• I didn't realize that the standard of care had changed. I suspect that it hasn't yet changed here in the U.S., but I could well be wrong. Our medical system here is advanced in some ways but rather chaotic in that not all doctors follow the same guidelines or switch to new approaches as soon as new guidelines are published.

    As far as I know, the guy who had the testosterone supplementation was not part of a trial, but rather arranged this with his oncologist. (I could be wrong about that too.) He has posted about his experience from time to time in the newsgroup You can see the group on the web at:!f...

    To see his postings, look for "Gourd Dancer". See, for example, his posting on September 5.

    There's another guy in that group named Ed Friedman. I think he's a math professor in the U.S., but with a deep interest in medical oncology for prostate cancer and the use of testosterone therapy. He made a posting on September 21 where he cites a new article on testosterone therapy and prostate cancer in the October 2016 issue of the Journal of Urology. Ed has other postings going some years back about this topic, and I think he's published in some of the academic journals.


  • Buying Ed Friedman's book (nook).

    Just came from my 2nd opinion. He said give up.

  • Thanks Alan. The theory made total sense to me, and 2 out of 3 participants were getting Provenge, so I was extremely disappointed when I was removed before my first infusion. Provenge was only approved for late stage at the time, following Eric Small's study showing a 4 1/2 month survival benefit, if I remember the number correctly.

  • The one I was briefly in was called PROTECT, not IMPACT.

  • A decade ago? 2006? Did you get Provenge before your nadir?

  • No such luck, Martin. I was removed from the trial before even 1 infusion. And Kaiser doesn't use it until even later stage than I am now, if then.

  • Neal,

    Provenge did show longer survival for men who received it against placebo, thus it was approved by the FDA. FYI- The FDA made Dendreon go back and perform a second phase 3 trial which also demonstrated that the treatment did provide a survival advantage.

    You said that the trial was for relatively early men. Are you referring to castrate sensitive or castrate resistant men? The two positive trials were for men who were castrate resistant.


  • Thanks Joel. It was castrate sensitive. (Wish they'd adopted terms that didn't include "castrate.")

  • Neal:

    I searched Using the advanced search with intervention=sipuleucel-T and condition=Prostate cancer, I got 37 hits. Of those, there were several that appeared to be testing early stage use of Provenge, however I couldn't tell which one might have been yours. If you want to take a look, here is the first page of the search results:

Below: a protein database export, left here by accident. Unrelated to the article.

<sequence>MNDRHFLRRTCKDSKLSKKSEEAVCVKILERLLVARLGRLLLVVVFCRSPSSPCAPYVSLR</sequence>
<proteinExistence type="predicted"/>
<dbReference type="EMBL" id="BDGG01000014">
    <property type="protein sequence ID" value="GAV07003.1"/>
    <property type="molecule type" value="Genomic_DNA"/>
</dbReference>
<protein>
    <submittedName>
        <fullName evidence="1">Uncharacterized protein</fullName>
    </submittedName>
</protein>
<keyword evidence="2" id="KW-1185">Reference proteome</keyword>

If you look at any of the trials, you can see start and end dates which might help you locate your trial and also a list of participating institutions, so you can see if you visited one of them.

    Near the top of each clinical trial page there are several tabs, one of which will say "Study results", or "No study results". Unfortunately, not all completed trials have results, but some do.


  • Thank you very much, Alan, for scouting this out for me. I have records with dates, & I went to Alta Bates in Berkeley, so it should be easy to find with what you provided.


  • Alan,

    No, there have not been any clinical trials using Provenge in castrate sensitive men. So, we do not have any data and it is very unlikely that any insurance coverage would be extended for a man who is castrate sensitive. I do not know the actual current cost of Provenge, but I believe that it is about $130,000 for the three infusions.

    It will take Dendreon to run the necessary trials to move it to an earlier stage. My assumption is that if this happens it will be years off since they were bought out of bankruptcy and I do not know if they are yet profitable. I am told that their sales numbers have been increasing, so let us hope that we will eventually see the necessary trials.


  • Joel:

    I did find one study sponsored by Dendreon that tested hormone sensitive men. The study recently completed but no results have been posted yet. Here is the record for it:

  • I guess that we will just have to wait and see if there are results released. We can not count on positive results because the number of mutations is going to be different in castrate resistant and castrate sensitive prostate cancer. All we can do is keep our fingers crossed

  • Alan and Joel,

    This sounds right (PROTECT at Alta Bates), but if they enrolled in 2008, that sounds too late. I'll let you know when I look in my records.